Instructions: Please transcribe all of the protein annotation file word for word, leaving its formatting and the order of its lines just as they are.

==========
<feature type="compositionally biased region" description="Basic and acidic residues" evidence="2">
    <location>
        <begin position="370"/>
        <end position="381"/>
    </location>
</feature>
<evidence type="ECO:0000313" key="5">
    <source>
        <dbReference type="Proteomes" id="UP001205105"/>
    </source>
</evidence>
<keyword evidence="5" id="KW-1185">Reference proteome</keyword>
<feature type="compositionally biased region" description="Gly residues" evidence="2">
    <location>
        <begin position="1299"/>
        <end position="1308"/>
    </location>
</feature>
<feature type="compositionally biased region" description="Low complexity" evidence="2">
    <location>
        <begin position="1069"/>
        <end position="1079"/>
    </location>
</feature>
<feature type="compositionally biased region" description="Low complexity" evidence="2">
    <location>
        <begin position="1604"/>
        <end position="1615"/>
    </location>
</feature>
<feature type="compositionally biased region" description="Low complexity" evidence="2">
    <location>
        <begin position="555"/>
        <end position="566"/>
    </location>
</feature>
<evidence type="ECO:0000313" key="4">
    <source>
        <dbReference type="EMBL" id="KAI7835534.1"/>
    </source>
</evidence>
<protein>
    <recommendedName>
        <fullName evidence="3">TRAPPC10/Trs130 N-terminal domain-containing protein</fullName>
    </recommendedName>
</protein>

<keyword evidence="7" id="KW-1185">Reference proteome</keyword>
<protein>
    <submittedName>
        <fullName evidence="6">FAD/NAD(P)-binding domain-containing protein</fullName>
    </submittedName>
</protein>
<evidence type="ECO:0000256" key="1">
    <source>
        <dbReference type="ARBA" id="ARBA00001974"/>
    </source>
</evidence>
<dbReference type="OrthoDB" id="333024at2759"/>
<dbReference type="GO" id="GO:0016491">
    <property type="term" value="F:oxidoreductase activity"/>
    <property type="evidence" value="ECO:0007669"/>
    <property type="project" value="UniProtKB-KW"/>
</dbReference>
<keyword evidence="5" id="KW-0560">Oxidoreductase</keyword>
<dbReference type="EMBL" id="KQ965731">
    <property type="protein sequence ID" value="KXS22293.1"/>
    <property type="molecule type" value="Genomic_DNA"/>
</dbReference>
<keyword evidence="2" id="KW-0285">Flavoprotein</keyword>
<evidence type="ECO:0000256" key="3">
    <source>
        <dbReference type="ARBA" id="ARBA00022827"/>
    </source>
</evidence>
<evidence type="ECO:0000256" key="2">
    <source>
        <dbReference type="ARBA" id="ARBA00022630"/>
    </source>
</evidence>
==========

<feature type="compositionally biased region" description="Basic and acidic residues" evidence="2">
    <location>
        <begin position="370"/>
        <end position="381"/>
    </location>
</feature>
<evidence type="ECO:0000313" key="5">
    <source>
        <dbReference type="Proteomes" id="UP001205105"/>
    </source>
</evidence>
<keyword evidence="5" id="KW-1185">Reference proteome</keyword>
<feature type="compositionally biased region" description="Gly residues" evidence="2">
    <location>
        <begin position="1299"/>
        <end position="1308"/>
    </location>
</feature>
<feature type="compositionally biased region" description="Low complexity" evidence="2">
    <location>
        <begin position="1069"/>
        <end position="1079"/>
    </location>
</feature>
<feature type="compositionally biased region" description="Low complexity" evidence="2">
    <location>
        <begin position="1604"/>
        <end position="1615"/>
    </location>
</feature>
<feature type="compositionally biased region" description="Low complexity" evidence="2">
    <location>
        <begin position="555"/>
        <end position="566"/>
    </location>
</feature>
<evidence type="ECO:0000313" key="4">
    <source>
        <dbReference type="EMBL" id="KAI7835534.1"/>
    </source>
</evidence>
<protein>
    <recommendedName>
        <fullName evidence="3">TRAPPC10/Trs130 N-terminal domain-containing protein</fullName>
    </recommendedName>
</protein>

<keyword evidence="7" id="KW-1185">Reference proteome</keyword>
<protein>
    <submittedName>
        <fullName evidence="6">FAD/NAD(P)-binding domain-containing protein</fullName>
    </submittedName>
</protein>
<evidence type="ECO:0000256" key="1">
    <source>
        <dbReference type="ARBA" id="ARBA00001974"/>
    </source>
</evidence>
<dbReference type="OrthoDB" id="333024at2759"/>
<dbReference type="GO" id="GO:0016491">
    <property type="term" value="F:oxidoreductase activity"/>
    <property type="evidence" value="ECO:0007669"/>
    <property type="project" value="UniProtKB-KW"/>
</dbReference>
<keyword evidence="5" id="KW-0560">Oxidoreductase</keyword>
<dbReference type="EMBL" id="KQ965731">
    <property type="protein sequence ID" value="KXS22293.1"/>
    <property type="molecule type" value="Genomic_DNA"/>
</dbReference>
<keyword evidence="2" id="KW-0285">Flavoprotein</keyword>
<evidence type="ECO:0000256" key="3">
    <source>
        <dbReference type="ARBA" id="ARBA00022827"/>
    </source>
</evidence>
<evidence type="ECO:0000256" key="2">
    <source>
        <dbReference type="ARBA" id="ARBA00022630"/>
    </source>
</evidence>